(The catalyst for me creating this drill was watching kids throwing the ball around the infield with poor mechanics …and my memories as a shortstop, getting a sore arm from trying to go to fast [show off], while throwing with only my arm. Not only does throwing incorrectly lead to arm soreness, arm-only throws are off the mark, more often than not.)
After making the tag, we want the kids to move to a position where they are balanced, with their feet under them and with the glove side of their body facing the next base. Then they shuffle their feet (Move Their Feet) towards the next base, throw, and allow their momentum to continue towards the next base After the throw – Follow Your Head (the head is the ‘steering wheel’ for the throw. Keeping the head pointed straight at the target before, during and after the throw increases throwing accuracy in a huge way).
Once the player has completed the throwing action, including maintaining their momentum towards the next base. They keep moving and jog to the next base to replace the player they just threw to. That player will be leaving the base and moving on to the next one.
Each time a player does not execute the throwing action correctly (even if they have made an accurate throw), STOP! The drill and re-teach the expectations for a proper throwing action.
The best time to run this drill is right after the kids have completed Playing Catch Practice. We want their bodies to be hot and their arms good and warm. The throws in this drill are made with 100% effort. Run the drill until each player has made 5-10 throws. This takes 2-3 minutes…..when the players are familiar with the drill and have practiced it.
The first time you run this drill set aside 15-20 minutes to teach it and for the kids to try it. It’s not pretty the first time you run it. Allow 10 minutes the next couple of times the drill is run. Moving forward, we schedule five minutes for the drill in our practice plan. This accounts for the time required to get the kids in position and for the coach to review the objectives of the drill:
- Move Your Feet to Catch
- Make a proper Tag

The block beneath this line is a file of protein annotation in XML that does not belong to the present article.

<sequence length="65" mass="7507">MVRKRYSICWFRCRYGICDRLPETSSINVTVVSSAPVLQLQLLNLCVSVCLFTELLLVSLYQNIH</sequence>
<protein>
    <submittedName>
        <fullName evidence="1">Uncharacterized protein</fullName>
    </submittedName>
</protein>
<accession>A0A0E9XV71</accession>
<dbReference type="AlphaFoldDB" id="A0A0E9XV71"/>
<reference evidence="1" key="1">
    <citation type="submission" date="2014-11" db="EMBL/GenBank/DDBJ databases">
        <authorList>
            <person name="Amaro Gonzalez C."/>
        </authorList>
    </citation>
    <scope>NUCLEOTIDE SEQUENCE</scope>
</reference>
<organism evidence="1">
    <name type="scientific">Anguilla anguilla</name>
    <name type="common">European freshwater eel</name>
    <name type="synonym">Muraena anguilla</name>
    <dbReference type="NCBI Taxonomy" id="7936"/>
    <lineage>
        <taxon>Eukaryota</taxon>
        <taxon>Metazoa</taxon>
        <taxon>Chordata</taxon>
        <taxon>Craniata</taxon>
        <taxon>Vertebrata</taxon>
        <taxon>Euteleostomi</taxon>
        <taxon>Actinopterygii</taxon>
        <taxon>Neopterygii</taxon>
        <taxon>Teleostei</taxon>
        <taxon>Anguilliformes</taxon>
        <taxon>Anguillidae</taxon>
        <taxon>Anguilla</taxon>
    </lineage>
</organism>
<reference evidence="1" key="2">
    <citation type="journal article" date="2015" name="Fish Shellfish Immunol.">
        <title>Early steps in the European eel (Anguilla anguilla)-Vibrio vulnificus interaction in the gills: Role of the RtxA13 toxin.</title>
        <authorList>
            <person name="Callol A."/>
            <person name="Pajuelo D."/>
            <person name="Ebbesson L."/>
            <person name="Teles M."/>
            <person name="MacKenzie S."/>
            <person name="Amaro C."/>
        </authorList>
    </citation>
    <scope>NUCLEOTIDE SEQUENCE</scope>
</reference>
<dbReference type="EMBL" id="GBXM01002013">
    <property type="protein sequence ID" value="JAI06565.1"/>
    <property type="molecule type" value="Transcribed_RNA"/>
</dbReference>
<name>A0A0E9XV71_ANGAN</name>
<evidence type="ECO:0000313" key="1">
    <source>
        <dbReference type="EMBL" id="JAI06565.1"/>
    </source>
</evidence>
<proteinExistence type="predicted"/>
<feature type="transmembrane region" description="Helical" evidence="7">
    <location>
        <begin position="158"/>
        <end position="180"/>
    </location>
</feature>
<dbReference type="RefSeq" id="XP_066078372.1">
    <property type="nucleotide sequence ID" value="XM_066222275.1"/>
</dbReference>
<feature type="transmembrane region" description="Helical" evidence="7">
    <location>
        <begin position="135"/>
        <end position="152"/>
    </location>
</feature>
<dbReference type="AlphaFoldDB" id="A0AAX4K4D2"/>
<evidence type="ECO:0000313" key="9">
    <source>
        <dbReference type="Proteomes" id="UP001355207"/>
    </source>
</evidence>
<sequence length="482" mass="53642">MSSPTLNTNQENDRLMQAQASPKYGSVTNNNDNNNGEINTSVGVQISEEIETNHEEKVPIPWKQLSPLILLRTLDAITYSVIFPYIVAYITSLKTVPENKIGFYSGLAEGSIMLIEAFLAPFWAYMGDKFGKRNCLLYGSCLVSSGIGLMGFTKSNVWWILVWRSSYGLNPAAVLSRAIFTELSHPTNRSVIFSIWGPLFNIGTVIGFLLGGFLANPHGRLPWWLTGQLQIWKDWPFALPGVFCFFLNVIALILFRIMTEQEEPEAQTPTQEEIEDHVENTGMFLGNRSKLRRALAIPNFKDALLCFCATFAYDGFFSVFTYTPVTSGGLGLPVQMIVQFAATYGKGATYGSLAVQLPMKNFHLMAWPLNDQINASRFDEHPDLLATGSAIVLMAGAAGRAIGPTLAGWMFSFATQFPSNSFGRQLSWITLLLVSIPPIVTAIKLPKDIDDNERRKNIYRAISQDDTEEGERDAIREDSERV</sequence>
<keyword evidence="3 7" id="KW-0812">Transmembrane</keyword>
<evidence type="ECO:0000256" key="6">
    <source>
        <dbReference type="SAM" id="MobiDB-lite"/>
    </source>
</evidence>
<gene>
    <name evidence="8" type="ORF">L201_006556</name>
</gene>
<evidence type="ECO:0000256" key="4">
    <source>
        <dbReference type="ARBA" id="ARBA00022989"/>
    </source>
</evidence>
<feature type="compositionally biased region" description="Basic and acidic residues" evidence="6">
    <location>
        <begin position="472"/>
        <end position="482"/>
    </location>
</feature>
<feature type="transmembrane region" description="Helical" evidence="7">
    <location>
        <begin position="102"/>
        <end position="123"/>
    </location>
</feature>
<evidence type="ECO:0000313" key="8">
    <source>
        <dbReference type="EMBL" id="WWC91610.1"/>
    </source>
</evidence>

- Move Your Feet to Throw
This Drill Takes A Lot of Effort On The Part Of The Player
Most kids watch a lot of baseball and softball on TV and many see older players play in person. They are observing throws going straight to the target the majority of the time. So what gets beaten into their subconscious? ‘When I am playing, all I have to do is stand there and the ball will come to me (and if it doesn’t, it’s not my fault/responsibility).
As coaches we are fighting against this engrained notion that catching a throw involves nothing more than standing in place an holding the glove out.
In this drill we are asking kids to go against their preconceived notion of ‘just standing there’. Suddenly their world is turned upside down. We are asking them to Move 3’-4’ away from the base to Catch, then Move 3’-4’ back to the base, bend over to Tag, then Move Their Feet 3’-4’ feet to Throw, and then keep their momentum going by Following Your Head after the throw.
…”c’mon coach, can’t I just stand there? And if it’s a bad throw...I can blame Darryl”
It will take a couple of sessions for the kids to get into the concept of Movement. However, after a few rounds of Catch, Tag and Throw they will come to realize how much better they are catching and how much better they are throwing…..and when we find we are good (or improving) at a task, it becomes FUN and we are motivated!
In the world of coaching (and parenting) the subject of discipline is constantly on the forefront. We usually think of discipline regarding the child. Hold On…..the fact is, most of the time, it is the Adult/Coach who is short on discipline.
In coaching we will lay out expectations for a drill, but then we slack off in enforcing those expectations. When we announce the expectations of a drill, we then want to police those expectations…100%. If we Allow our players to do things incorrectly we are not coaching.
Note: I am not big on sayings, but here is one I picked up from an old college football coach that, IMO, is the foundation of how a great coach goes about their business, “You are either Coaching or you are Allowing”. When a player executes incorrectly, we either Coach them, immediately, to do the action right…..or we Allow them to do it wrong.
This statement really forces us coaches to ‘look in the mirror’ and ask ourselves how good of a job we are doing. Btw - this perspective is for All coaches, including newbies. You don’t have to be a baseball or softball guru to enforce expectations in a drill. Before each drill we explain the objective and then call the kids out when they don’t execute the objective. It takes some extra effort early on, but soon when the kids recognize that we don’t let things slide, they perform better and coaching gets easier – a little bit, at least ;)
Not The Only Throw And Catch Drill
There are many similar Catch and Throw Drills out there (BP has others as well). Why do I like this one best?
Simplicity… There is nothing fancy - just Catch, Tag and Throw.
There is no thinking or need to ‘learn the drill’, the kids just throw the ball from base to base. Catching and Throwing are the most fundamental skills of the game. As baseball and softball coaches, our #1 focus is to teach and train these skills, passionately, all day every day.
What Is The Purpose of The Tag Aspect of The Drill?
We include the tag to make kids work a bit harder. It takes a lot of energy to bend down and stand back up quickly, right in the middle of all the Moving. Also, this action gives separation between the two key skills: the catching action and the throwing action.
Teach it. Do it. Police it. …and watch your team’s catching and throwing skills improve tremendously in a couple of weeks.